This was a CD insert that was supposed to be on an aborted SALLY SKULL retrospective called “Skullduggery”. By aborted, I mean it never came out, and that 1994-97 Sally Skull stuff is still nearly impossible to find unless you drop a few bucks on one of their two 45s via Discogs.

Of course, you can get the entire backstory on this excellent raw garage/artpunk band via Dynamite Hemorrhage #1 fanzine, which has an interview w/ Claire & Saskia from the band.


INTERNATIONAL STRIKE FORCE were a late 90s UK band who grew out of the recently-disbanded Golden Starlet; while not all their stuff’s top drawer, I’m all-in on the best of their noisy, crazed low-budget art/punk jams, with lackadaisical upper-crust vocals and lyrics. This one’s called “Action Man” is from a split 45 from 2000 with something called Black Cat #13.


GOLDEN STARLET were a British mostly-female band who played an aggressive, loud-punk version of C86 Scottish pop during their brief time on the planet, cira 1994-95. Some might even have called them “riot grrls”. Grrr! 

Everything they did’s on vinyl only, and is collected on an LP called “Token Gadgy”. This track comes from their excellent 1994 “Cheap Tartlets” 7"EP and is entitled “Girl’s Gotta Fanclub”.


I have spent a good part of this holiday break sick with a cold, and therefore catching up on home-based projects of a musical nature instead of shouldering my half of the parenting and whatnot. I have digitized a few records I’d recently bought, because I – sacre bleu! – don’t own a real turntable anymore, just one of those USB plug-and-burn things that allow me to turn vinyl into 1’s and 0’s.

I recently roasted up the 1995 Vesuvius Records 10"EP “IN SPELUNCA”, which I paid twenty bucks for in order to have the compleat works of all-female Scottish 90s lo-fi garage pop band SALLY SKULL in my possession. This was the capper, and it contains their first recorded song, “Raven”, which I’m posting for you here. It has a surprising sax addition and a more understated lo-fi bounce than their later two EPs. I hope ya like it.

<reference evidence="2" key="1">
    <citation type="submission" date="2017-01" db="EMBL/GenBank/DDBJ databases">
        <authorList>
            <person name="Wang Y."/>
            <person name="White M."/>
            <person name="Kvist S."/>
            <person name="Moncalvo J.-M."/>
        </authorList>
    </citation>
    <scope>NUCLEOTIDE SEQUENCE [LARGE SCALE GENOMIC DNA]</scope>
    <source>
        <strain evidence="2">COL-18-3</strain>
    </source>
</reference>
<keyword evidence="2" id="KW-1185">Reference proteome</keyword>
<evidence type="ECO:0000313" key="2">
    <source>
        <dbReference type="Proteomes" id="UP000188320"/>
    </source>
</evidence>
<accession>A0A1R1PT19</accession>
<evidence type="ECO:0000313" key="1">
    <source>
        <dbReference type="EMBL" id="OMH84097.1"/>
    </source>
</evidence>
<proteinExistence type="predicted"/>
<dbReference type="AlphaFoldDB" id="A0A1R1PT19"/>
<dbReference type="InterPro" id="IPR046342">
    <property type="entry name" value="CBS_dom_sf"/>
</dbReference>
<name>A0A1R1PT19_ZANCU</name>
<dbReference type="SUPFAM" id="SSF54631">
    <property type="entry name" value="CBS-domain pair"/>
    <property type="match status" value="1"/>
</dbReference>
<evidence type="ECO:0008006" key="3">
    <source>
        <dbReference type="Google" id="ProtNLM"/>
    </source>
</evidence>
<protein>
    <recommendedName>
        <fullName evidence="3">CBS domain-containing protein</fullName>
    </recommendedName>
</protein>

Played this song on Dynamite Hemorrhage Radio #2, my podcast, which you can stream here and download here, but maybe you don’t have time for all that.

In that case, meet PETTY CRIME. The sum of their recorded history is one 5-song 7"EP on the UK’s Slampt Records in 1998. This one’s called “Mathematics” and it’s a corker. Wound-up, stuttering, female-fronted British speed-punk written in algebra.


As careful readers of the ‘Hemorhhage know, I’ve been making up for 15 years of lost time and diving in deep to the wild world of loopy late 90s UK girlpunk, pop and noise. The label Slampt – wholly unknown to me before this year – seemed to be a prime mover in a world of their own making, with jarring lo-fi pop and angular punk bands like Lung Leg, Sally Skull, The Yummy Fur, Golden Starlet and others passing through their ranks at various times. We love ’em. Not all of ’em, but we love a bunch of it when we’re in the mood, you know.

Thanks to a blog called PUKEKOS, who are perhaps the only mp3 blog whose files are still active (my old one Detailed Twang also still has a bunch of active stuff, BTW), I discovered the Crampsian shout-and-shriek sounds of BETTE DAVIS AND THE BALCONETTES recently. They too spent some time on Slampt. 

Their discography is wobbly and uneven, but a few cacophonous gems totally stand out, like this one, “Surf Surf Kill Kill”, the A-side of a 45 on Damaged Goods in 1998. It sounds like the Maximum Rock & Roll radio show theme song crossed w/ “Golf” by Art Phag, with a bored, drunk English girl spitting out a poetry slam on top. The sleeve also features the best anthropomorphic use of a bear since Monoshock’s “Primitive Zippo” 45, a single that I put out.

Outstanding stuff. Play loud for maximum ear bleed.


My life has been enriched with the recent discovery of this track, “Plastic Cowboy” by Scotland’s THE YUMMY FUR from 1996. The whole album “Night Club” they put out on Slampt that year is in this vein; crooked, repetition-laden garage comedy with an impenetrable Scottish accent. It’s all good, and this one’s the best. “He dance with Indian”.